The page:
Known as Black Fred, Krull was a blacksmith by trade, one who reportedly knew how to shoe oxen. Steinhausen guessed a nearby cut-off trail, well-traveled in those years of western migration, would have kept him busy. Otherwise, in the early years, the Krulls were largely bereft of nearby neighbors. The village close by wouldn’t be founded for almost 25 more years.
House has provenance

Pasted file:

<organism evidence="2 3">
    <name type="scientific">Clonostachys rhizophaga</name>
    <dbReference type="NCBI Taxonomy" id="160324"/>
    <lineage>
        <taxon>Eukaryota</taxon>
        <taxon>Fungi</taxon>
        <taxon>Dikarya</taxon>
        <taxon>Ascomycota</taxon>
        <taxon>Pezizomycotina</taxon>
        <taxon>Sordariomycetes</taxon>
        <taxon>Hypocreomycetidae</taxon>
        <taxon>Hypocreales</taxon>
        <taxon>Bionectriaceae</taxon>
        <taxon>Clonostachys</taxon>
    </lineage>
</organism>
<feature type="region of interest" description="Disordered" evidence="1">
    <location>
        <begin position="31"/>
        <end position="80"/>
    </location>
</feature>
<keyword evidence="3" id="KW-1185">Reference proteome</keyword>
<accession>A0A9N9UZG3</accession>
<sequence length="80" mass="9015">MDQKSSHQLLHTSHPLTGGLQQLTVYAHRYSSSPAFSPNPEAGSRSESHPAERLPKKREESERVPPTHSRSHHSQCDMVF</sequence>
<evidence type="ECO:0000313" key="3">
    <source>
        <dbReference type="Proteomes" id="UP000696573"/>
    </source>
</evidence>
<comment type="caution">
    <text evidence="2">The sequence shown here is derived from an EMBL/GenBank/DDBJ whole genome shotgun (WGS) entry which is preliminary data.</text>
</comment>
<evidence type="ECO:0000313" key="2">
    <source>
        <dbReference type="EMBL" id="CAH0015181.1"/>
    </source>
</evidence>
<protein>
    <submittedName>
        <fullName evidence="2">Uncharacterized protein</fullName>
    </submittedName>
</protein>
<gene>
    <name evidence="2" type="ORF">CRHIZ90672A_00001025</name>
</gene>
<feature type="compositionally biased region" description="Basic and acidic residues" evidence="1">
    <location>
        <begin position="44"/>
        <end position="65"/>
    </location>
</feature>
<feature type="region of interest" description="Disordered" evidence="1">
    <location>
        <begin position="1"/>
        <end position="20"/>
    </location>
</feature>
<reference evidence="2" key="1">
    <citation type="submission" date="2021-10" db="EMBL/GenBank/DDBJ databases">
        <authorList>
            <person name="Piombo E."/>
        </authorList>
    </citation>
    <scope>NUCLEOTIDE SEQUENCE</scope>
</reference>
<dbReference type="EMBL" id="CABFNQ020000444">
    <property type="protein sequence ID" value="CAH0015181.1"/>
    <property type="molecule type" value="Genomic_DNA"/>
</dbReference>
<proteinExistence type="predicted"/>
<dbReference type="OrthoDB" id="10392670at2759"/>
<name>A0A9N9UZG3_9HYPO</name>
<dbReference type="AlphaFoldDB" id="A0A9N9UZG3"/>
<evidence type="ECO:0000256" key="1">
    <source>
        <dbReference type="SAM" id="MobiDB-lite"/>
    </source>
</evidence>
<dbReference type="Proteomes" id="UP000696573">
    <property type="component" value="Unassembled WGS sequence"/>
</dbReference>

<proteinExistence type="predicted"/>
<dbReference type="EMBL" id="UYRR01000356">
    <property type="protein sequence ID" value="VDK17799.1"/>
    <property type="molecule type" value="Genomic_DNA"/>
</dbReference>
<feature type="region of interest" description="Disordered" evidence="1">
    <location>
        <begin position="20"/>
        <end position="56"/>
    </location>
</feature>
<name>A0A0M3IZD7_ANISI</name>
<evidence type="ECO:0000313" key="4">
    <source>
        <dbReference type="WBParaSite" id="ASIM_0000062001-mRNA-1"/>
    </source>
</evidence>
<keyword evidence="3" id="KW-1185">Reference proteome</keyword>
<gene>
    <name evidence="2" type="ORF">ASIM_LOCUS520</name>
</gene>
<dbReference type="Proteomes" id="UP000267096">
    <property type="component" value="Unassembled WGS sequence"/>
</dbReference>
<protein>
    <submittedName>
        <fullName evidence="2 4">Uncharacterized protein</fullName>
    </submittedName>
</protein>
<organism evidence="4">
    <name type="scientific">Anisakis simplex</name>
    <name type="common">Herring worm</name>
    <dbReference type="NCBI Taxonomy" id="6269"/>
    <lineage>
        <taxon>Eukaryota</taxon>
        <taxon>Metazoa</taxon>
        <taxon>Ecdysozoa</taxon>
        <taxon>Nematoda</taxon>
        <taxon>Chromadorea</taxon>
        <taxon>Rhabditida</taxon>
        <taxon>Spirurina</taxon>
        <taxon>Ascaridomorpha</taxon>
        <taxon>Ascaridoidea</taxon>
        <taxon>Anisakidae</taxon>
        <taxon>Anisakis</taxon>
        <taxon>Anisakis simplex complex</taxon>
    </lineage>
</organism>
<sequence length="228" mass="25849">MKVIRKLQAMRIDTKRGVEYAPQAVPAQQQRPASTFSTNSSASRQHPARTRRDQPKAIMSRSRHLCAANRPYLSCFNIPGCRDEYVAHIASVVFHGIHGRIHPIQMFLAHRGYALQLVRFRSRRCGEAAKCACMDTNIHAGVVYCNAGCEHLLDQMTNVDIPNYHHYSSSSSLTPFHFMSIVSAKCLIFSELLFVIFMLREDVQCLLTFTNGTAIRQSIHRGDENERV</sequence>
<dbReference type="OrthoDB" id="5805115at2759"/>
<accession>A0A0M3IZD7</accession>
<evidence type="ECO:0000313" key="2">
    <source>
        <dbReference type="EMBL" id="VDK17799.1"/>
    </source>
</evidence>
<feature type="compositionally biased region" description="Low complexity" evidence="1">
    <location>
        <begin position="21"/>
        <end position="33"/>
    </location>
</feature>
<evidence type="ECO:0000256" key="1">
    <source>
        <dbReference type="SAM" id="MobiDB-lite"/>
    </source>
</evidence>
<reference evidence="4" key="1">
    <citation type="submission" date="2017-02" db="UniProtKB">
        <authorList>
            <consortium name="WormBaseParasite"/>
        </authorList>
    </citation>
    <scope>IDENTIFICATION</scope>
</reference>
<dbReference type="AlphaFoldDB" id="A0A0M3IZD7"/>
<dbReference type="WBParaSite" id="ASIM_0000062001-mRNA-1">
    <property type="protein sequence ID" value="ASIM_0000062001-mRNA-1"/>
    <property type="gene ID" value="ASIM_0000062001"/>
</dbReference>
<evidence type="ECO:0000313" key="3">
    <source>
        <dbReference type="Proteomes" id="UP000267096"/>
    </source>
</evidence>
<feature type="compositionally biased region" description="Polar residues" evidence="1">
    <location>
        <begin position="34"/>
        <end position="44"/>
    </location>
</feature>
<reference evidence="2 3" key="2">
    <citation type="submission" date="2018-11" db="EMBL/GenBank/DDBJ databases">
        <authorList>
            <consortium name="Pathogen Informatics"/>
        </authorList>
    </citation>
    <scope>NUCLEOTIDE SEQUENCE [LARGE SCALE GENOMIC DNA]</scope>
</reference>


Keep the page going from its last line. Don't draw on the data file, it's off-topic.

Steinhausen’s preservationist nature led him to spend four years looking for stories about the house. He didn’t plan to buy it. “I dove into this thing head first. I looked up all the descendants and found histories and diaries. I realized this house has a provenance like no other, a history that had been forgotten or unknown for 60 or more years. “I told the owners they had to save it; not only because it has great architecture, with its pioneer construction, but it has a historical significance, a cultural significance.” In the end, Steinhausen sold himself on the idea. But the Krull House yard was choked and impassable from dozens of Siberian elm trees. The rough land around it was unfarmable and unbuildable, in a designated flood plain that’s zoned agricultural. Even years before the roof sprung Swiss-cheese-like leaks, an unwise 1912 renovation had let in water that damaged the house. No matter.